Oct 31

King Dollar in a Bull Market

Gold Price Comments Off on King Dollar in a Bull Market
But change your goggles and hey! Commodities in AUD not too bad…!
 

BORING as it sounds, I want to talk a bit about the end of US QE today, writes Greg Canavan in The Daily Reckoning Australia.
 
Because it’s very important to how markets are going to behave over the next few months.
 
As you probably know, yesterday the US Federal Reserve voted to end its policy of quantitative easing. But it will still be reinvesting the interest payments from its $4 trillion plus portfolio and rolling over any maturing treasury securities, so it’s balance sheet will continue to grow, albeit much more slowly.
 
On the surface, US markets didn’t seem too fussed about the end of an era. Shares sold off around the time of the Fed’s statement and then rallied towards the close. Probably a case of “algo’s going wild” as automated high frequency traders tried to make sense of the Fed’s statement.
 
And the Fed did its usual job of promising to hold rates as low as they possibly could, which markets seemed happy enough with.
 
But the real action took place under the surface. That is, the US Dollar spiked higher again. This is an important point because when the US Dollar rallies, it usually signifies tightening global liquidity.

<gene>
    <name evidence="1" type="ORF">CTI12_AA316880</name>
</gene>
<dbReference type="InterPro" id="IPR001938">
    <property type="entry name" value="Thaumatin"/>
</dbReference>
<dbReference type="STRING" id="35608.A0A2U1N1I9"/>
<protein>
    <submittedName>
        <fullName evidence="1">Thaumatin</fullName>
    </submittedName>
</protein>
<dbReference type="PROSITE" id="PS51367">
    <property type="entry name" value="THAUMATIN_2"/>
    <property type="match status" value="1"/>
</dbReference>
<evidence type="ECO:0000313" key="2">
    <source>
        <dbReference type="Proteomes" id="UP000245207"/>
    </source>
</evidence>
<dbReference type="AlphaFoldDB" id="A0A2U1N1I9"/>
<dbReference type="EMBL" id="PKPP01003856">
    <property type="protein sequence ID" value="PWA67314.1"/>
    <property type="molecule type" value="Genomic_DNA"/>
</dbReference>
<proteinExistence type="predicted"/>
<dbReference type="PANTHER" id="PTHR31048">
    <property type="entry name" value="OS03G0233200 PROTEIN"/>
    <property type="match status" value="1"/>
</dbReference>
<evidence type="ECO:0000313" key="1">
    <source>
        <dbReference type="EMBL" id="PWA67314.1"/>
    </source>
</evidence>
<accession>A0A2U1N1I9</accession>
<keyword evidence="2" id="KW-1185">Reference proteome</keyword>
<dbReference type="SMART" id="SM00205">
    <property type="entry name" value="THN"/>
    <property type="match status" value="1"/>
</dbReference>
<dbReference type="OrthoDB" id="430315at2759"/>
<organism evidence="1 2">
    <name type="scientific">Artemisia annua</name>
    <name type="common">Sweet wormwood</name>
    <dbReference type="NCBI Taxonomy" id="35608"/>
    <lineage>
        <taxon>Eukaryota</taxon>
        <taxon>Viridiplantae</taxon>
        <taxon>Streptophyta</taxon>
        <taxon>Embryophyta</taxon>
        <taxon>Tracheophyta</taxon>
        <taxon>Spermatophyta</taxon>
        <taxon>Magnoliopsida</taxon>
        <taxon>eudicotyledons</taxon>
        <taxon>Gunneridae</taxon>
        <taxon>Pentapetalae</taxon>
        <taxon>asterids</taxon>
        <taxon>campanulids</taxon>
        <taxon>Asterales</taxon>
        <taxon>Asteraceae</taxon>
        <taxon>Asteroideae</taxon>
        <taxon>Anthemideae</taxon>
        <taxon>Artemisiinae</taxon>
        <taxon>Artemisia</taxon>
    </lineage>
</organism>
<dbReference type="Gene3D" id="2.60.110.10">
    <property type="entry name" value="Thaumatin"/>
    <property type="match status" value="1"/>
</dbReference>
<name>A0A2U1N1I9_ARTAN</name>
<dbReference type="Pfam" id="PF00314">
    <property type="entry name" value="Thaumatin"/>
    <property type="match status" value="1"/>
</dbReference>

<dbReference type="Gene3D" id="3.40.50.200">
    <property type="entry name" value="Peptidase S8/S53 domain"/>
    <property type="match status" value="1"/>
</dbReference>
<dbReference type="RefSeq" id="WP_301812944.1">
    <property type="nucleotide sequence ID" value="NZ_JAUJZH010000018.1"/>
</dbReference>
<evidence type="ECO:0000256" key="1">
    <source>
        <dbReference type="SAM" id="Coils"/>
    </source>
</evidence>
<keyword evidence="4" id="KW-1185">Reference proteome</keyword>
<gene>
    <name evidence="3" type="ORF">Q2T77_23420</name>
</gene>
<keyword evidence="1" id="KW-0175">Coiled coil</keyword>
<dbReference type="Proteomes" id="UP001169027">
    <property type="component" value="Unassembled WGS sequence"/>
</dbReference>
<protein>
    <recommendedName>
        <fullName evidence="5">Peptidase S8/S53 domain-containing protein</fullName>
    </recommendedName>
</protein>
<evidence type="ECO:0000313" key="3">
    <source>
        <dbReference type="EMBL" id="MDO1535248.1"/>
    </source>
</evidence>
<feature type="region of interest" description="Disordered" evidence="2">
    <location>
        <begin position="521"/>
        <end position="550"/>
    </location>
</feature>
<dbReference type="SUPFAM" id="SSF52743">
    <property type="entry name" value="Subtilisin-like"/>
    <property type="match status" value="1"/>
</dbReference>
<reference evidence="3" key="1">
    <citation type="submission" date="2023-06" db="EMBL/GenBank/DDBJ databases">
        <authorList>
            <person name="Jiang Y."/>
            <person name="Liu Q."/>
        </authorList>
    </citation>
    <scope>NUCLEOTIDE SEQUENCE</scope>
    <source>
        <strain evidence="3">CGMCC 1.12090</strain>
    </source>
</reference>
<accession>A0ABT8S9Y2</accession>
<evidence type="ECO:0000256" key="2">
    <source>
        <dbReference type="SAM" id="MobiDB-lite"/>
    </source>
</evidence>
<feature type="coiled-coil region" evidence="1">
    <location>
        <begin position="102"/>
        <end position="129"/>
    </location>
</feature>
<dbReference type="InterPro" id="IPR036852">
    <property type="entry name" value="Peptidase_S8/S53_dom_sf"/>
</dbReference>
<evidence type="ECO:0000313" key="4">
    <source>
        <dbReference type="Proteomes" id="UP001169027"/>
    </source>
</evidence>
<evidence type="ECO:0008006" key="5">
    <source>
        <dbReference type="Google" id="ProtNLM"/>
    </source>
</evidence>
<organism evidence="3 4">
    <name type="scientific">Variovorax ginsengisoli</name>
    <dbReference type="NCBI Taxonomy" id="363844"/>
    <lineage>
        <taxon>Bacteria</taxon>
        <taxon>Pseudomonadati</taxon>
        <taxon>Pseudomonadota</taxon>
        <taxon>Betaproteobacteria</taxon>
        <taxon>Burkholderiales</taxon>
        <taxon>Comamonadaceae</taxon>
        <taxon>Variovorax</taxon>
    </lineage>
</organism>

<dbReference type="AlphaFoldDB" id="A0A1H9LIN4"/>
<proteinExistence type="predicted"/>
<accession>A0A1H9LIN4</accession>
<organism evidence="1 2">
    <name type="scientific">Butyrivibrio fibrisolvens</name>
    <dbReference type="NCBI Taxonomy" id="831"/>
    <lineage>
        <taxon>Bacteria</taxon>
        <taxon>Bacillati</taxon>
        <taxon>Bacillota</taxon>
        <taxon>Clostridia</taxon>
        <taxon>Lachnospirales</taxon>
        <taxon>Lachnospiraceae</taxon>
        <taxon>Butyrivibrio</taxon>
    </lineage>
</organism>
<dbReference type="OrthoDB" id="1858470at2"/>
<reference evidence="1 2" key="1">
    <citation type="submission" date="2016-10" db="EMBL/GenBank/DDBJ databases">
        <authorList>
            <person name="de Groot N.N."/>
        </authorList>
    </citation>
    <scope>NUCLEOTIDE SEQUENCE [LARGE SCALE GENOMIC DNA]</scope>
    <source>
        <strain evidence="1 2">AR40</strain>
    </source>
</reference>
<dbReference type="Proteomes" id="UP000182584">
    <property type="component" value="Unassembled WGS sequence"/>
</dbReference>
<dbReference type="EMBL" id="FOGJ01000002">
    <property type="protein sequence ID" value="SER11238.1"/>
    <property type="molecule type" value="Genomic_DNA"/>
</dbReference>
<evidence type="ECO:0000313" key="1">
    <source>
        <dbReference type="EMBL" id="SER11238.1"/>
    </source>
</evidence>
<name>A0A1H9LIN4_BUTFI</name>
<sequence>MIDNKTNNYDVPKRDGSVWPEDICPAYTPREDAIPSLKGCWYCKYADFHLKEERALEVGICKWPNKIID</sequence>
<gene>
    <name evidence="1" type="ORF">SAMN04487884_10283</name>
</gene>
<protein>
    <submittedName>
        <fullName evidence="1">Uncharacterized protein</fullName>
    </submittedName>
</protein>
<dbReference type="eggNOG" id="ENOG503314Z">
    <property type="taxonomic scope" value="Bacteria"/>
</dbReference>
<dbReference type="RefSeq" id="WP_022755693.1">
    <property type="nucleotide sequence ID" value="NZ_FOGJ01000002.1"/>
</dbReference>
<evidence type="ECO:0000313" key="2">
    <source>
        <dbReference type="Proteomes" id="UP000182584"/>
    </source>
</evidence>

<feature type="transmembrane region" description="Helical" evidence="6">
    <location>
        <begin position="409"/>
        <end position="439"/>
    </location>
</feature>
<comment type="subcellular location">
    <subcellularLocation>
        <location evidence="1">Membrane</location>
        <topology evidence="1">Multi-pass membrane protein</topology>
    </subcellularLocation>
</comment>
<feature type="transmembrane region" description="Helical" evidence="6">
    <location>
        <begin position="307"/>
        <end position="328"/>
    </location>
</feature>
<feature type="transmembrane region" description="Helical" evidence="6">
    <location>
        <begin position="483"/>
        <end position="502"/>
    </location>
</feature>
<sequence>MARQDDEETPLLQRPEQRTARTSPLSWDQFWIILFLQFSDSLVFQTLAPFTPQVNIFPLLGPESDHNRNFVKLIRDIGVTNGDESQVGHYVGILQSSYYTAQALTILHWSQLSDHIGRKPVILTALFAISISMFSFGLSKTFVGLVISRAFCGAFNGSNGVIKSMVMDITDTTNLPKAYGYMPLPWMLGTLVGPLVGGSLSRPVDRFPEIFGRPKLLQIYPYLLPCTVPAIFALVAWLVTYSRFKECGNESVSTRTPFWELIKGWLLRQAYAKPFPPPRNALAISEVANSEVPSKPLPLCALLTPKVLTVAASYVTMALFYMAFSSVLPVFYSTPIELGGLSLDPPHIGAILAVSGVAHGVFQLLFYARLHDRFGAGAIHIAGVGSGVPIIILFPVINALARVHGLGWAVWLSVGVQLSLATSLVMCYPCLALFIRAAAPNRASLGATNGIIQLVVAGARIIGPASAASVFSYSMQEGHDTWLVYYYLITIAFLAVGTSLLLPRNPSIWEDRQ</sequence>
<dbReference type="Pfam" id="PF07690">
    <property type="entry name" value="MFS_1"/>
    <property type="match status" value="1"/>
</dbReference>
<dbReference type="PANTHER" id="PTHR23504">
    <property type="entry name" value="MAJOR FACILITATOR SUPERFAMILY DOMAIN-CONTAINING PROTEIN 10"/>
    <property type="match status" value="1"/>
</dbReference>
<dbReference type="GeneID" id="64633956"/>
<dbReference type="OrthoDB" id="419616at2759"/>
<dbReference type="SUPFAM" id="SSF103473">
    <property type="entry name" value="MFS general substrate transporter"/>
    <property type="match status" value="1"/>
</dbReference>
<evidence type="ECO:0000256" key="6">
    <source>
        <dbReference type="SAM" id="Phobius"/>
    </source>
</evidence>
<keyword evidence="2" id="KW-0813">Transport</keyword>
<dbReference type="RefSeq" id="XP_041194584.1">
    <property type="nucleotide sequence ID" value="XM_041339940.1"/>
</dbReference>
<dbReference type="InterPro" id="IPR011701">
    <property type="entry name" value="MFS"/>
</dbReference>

Think of it as liquidity returning to the source (US capital markets) and drying up…or disappearing. That’s certainly what has been happening these past few months. Since bottoming in May, the US Dollar index (which measures the greenback’s performance against a basket of currencies) has increased by nearly 9%.
 
That might not sound like a huge spike, but in the world of currency movements, it is. Imagine if you’re an exporter and your product just became 9% more expensive…chances are it will lead to a drop in sales as customers look for a cheaper substitute.
 
This is the problem with the end of QE. It leads to liquidity evaporation as ‘punt money’ returns home…which leads to a strengthening US Dollar…which hurts sales of US multinationals.
 
It’s not going to happen right away though. Most companies have hedging strategies in place that protect them from sharp moves in the FX markets. But if Dollar strength persists…and the chart above says that it will, then you’ll see the strong Dollar hitting companies’ revenue line in the coming quarterly reports.